Last month’s 50th anniversary of the signing of the Civil Rights Act drew well-deserved attention.

But the stroke of President Johnson’s pen hardly ended discrimination. In fact, just 2 months later — in June, 1964 — the largest mass arrest of rabbis ever took place, in St. Augustine, Florida.

The group — led by Rev. Martin Luther King — was striving to end segregation in the nation’s oldest city. Just a month earlier, he had spoken at Westport’s Temple Israel.

Rabbi Byron T. Rubenstein

Rabbi Byron T. Rubenstein

Now the synagogue’s leader, Rabbi Byron T. Rubenstein, returned the favor. He traveled south, and was part of the group that landed in jail.

Next month, St. Augustine commemorates the 50th anniversary of that event. There is  a panel discussion with 9 of the rabbis who are still alive; a reading of the letter the rabbis wrote and signed that night in the St. Johns County jail; a march to the church where the rabbis heard rousing calls to action by Rev. King, Rev. Ralph Abernathy and Rev. Andrew Young; lunch cooked by the woman who cooked for Rev. King 50 years ago; a tour of the jail where the rabbis were incarcerated and fed baby food (overlooking the spot where black protesters were held, surrounded by barbed wire with no food at all), and a curated display in the city’s visitor center that reviews the 450-year-old history of blacks in North America.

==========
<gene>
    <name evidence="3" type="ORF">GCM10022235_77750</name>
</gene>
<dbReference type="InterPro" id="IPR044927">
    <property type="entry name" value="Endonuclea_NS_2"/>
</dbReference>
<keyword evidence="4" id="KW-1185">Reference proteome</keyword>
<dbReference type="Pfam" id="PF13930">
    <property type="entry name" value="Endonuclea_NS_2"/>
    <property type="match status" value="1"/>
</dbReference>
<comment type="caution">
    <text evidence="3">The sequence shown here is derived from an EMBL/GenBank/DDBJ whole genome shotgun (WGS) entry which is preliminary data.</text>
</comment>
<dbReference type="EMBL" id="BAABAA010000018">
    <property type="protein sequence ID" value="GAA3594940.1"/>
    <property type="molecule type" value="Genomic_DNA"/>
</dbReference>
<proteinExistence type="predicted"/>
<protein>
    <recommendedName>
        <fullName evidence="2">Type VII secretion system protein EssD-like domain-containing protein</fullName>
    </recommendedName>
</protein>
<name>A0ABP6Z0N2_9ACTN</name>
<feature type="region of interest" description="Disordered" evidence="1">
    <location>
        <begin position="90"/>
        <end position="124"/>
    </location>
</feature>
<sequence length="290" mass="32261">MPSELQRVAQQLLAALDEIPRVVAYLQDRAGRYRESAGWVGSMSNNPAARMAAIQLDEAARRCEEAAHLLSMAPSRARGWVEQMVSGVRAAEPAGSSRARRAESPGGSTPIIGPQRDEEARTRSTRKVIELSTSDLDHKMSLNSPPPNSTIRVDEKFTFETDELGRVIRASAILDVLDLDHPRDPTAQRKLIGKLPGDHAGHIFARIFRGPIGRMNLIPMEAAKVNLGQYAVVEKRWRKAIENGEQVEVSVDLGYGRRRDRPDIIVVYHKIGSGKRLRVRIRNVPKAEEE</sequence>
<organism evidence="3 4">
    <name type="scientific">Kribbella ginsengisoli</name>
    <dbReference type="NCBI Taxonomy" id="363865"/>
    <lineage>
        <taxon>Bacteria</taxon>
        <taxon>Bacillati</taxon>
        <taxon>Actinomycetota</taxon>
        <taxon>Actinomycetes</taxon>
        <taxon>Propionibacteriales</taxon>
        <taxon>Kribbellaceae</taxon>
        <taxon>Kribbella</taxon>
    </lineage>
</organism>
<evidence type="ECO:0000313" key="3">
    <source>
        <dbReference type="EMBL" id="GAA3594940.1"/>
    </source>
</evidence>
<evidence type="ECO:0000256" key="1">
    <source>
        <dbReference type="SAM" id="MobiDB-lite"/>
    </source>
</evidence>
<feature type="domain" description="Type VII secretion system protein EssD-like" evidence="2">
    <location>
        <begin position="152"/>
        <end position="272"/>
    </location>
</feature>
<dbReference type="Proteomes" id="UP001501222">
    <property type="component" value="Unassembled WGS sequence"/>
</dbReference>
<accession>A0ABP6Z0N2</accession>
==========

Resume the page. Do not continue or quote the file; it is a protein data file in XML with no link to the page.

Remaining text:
Rabbi Rubenstein died in 1990. But his son Jonathan has been invited to attend.

Rev. Martin Luther King and Rev. Ralph Abernathy in the St. Johns County jail.

Rev. Martin Luther King and Rev. Ralph Abernathy in the St. Johns County jail.

Rabbi Merrill Shapiro told him, “The story of your father’s role in the largest mass arrest of rabbis in US history 50 years ago is legend here in St. Augustine …. (Some consider this) the most ‘undertold’ story in the history of the Jewish community of North America.”

That story was told in a recent edition of the Southern Jewish Historical Society newsletter.

Half a century ago, as St. Augustine prepared to celebrate its 400th anniversary — and Congress debated the Civil Rights Act — shopkeepers proudly displayed Ku Klux Klan robes.

King asked the Central Conference of American Rabbis for help. 16 rabbis — including Rubenstein — and Reform Judaism’s social action director, heeded the call.

The group joined members of St. Paul’s AME Church, attempting to integrate a motel swimming pool and lunch counter.

Monson Motor Lodge manager James Brock poured muriatic acid into the segregated pool, trying to get a group of rabbis and blacks to leave.

The Monson Motor Lodge manager poured muriatic acid into the segregated pool, trying to get a group of rabbis and blacks to leave.

In jail — by the light of 1 bulb burning outside their cell — the rabbis wrote a letter.

We realized that injustice in St. Augustine, as anywhere else, diminishes the humanity of each of us. We came as Jews who remember the millions of faceless people who stood quietly, watching the smoke rise from Hitler’s crematoria. We came became we know that, second only to silence, the greatest danger to man is loss of faith in man’s capacity to act….